Advice on selling rental properties with tenants

Question from Leanne updated on 8th November 2006:

I am looking at selling 2 rental properties. Both are tenanted with relatively longterm, considerate tenants, not on fixed terms. Are there any good sources of information about tips for making this as easy as possible for the tenants (and of course myself!).

Our expert Jeff Montgomery responded:

We encourage landlords selling their tenanted properties to be open with their tenants about their plans from the outset, to avoid any misunderstanding or disputes. For information and advice about your rights and obligations under the Residential Tenancies Act call 0800 TENANCY (0800 83 62 62) or visit www.dbh.govt.nz.

If you wish to place the rented property on the market for sale, you must advise the tenant in writing. To show the property to prospective tenants, purchasers or a registered valuer who is engaged in the preparation of a report, you will need the prior consent of the tenants to enter the property. The tenants cannot unreasonably refuse consent but may attach reasonable conditions to their consent. The best approach is to talk this through with your tenant to agree an approach the works for both of you.

Tenants may not have to agree to open homes or auctions on site and can insist the property be shown by appointment only. If a landlord wants to include open homes or an on site auction in their sales plan, they should discuss this with the tenant first and get their tenant’s prior consent for specific dates and times for these to occur. As your tenancies are periodic, they can be terminated by notice in the event that you agree to sell your properties with vacant possession. Of course, prospective purchasers may wish to keep the properties tenanted and retain the current tenants.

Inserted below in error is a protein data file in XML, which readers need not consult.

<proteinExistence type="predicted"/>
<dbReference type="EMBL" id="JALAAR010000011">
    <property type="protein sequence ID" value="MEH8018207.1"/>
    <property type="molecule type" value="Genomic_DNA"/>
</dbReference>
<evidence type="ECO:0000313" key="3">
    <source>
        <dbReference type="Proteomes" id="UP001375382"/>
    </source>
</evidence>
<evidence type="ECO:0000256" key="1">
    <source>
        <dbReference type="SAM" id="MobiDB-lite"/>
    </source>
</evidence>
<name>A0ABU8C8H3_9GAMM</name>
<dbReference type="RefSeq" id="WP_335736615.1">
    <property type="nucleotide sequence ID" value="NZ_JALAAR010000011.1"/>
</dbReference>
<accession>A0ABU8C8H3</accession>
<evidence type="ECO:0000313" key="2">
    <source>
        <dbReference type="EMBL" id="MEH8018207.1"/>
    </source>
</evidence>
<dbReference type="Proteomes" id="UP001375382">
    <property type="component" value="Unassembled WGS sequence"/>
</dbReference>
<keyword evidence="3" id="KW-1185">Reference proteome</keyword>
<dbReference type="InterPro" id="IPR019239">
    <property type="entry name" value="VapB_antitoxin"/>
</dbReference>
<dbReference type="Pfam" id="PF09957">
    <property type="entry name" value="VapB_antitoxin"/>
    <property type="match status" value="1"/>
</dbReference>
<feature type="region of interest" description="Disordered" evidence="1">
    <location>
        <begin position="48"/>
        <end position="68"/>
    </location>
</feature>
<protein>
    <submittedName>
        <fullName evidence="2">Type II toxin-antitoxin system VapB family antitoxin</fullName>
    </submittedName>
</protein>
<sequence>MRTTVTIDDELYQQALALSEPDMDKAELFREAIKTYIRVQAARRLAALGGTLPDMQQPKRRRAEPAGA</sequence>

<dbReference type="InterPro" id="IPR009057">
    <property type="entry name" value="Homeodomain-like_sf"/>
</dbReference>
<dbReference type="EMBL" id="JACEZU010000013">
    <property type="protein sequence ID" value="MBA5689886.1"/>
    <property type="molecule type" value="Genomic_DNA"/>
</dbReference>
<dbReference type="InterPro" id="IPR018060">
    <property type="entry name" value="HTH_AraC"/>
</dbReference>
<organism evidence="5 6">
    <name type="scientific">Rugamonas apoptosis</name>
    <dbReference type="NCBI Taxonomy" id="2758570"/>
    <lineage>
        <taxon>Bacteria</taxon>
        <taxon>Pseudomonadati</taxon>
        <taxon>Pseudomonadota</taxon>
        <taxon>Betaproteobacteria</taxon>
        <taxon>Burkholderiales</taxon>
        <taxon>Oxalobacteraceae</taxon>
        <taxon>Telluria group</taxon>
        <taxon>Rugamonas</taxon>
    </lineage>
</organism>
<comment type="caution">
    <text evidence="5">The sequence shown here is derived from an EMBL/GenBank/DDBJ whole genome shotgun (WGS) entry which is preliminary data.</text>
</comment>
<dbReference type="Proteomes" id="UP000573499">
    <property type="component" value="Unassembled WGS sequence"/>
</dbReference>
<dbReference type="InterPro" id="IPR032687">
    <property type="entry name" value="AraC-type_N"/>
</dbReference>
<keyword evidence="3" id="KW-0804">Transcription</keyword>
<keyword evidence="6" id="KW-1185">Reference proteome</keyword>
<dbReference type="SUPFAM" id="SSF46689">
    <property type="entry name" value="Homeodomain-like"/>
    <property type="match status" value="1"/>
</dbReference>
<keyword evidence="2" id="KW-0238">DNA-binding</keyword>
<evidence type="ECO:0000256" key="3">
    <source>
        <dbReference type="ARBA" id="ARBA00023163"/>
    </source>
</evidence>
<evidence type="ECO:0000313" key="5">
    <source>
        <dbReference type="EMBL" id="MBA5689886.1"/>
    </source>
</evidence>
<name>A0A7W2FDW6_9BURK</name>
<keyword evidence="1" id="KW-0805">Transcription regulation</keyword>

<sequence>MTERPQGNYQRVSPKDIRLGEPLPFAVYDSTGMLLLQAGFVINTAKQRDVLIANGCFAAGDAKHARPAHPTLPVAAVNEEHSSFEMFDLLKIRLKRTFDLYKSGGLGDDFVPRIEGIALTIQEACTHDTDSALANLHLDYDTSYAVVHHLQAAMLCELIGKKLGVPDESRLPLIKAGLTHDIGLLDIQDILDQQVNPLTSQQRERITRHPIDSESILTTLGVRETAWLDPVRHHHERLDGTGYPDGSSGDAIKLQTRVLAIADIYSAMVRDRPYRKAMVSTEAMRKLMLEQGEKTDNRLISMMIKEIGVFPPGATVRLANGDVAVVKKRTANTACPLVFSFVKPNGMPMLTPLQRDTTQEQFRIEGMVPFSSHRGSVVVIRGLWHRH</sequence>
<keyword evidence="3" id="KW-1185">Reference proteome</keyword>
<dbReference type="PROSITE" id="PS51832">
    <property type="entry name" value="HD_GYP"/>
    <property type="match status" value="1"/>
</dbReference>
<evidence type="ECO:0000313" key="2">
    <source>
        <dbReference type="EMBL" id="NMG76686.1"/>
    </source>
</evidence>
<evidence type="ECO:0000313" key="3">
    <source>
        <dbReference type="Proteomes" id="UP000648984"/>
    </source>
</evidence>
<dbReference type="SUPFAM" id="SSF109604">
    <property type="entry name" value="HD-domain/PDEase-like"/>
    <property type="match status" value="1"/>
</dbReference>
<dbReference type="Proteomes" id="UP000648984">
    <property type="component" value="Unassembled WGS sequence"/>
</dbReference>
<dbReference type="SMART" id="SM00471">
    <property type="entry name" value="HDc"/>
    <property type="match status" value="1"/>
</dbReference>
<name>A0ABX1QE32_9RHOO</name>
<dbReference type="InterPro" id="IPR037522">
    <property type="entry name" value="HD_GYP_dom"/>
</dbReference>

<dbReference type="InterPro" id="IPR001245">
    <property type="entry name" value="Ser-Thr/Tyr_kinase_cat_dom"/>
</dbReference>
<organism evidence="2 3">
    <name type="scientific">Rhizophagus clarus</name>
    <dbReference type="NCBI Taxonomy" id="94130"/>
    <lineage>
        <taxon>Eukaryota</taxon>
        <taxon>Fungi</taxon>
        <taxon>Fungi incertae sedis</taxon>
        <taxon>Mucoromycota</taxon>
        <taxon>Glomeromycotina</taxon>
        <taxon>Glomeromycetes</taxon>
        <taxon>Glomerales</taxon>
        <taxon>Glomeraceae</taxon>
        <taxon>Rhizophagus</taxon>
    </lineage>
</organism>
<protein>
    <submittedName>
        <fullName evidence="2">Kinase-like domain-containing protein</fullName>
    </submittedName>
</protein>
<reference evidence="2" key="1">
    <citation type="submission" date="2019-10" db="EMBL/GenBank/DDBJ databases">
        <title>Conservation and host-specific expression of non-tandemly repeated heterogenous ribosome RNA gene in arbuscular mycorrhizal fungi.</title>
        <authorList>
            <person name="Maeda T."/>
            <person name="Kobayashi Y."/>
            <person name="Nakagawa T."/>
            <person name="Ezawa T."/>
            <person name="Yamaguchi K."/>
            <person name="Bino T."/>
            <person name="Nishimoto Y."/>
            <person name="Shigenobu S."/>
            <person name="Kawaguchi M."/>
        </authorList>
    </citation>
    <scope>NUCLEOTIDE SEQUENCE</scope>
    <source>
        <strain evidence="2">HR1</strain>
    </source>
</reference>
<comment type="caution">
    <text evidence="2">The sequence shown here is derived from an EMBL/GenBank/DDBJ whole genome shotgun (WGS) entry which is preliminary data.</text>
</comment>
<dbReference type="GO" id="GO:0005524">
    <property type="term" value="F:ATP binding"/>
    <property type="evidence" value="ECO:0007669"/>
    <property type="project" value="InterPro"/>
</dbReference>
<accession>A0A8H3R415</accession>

Selling with vacant possession: If you agree to sell your properties with vacant possession, you should inform your tenants of this as soon as possible. Your tenants have the right to give 21 days notice in writing to terminate the tenancy at any time. Usually, as a landlord you must give your tenants 90 days notice in writing to terminate a periodic tenancy. However, where a landlord has agreed to sell their tenanted property with vacant possession, there is a reduced notice period of 42 days.

Purchasers want to keep the properties tenanted: The purchasers may wish to keep the properties tenanted, and the current tenants may want to stay on in the properties after they are sold. As stated above, your tenants may give 21 days notice to terminate their tenancy at any time. When your interest in a property passes to the purchaser, the following legal obligations apply.

• The landlord must give the tenant(s) written notice of the sale, including the name and contact details of the purchaser.
• Until that notice is received by the tenant, the tenant will not be obliged to pay any rent to the purchaser and will not be liable to the purchaser for any rent owing to the previous landlord. • Once the tenant receives the notice, or on the date specified in the notice (if applicable), the tenant must start paying rent to the purchaser.
• The landlord’s interest in any bond paid by the tenants and held by the Department of Building and Housing in relation to the tenancy will pass to the purchaser on the date of settlement or the date of possession (whichever is the earlier). The landlord and purchaser should complete a change of landlord/agent form (go to www.dbh.govt.nz/tenancy to download the form) and forward it to the Department of Building and Housing to update the bond record.



The Department of Building and Housing provides information and guidance on building law and compliance, services including weathertight homes, and advice for tenants and landlords.




 

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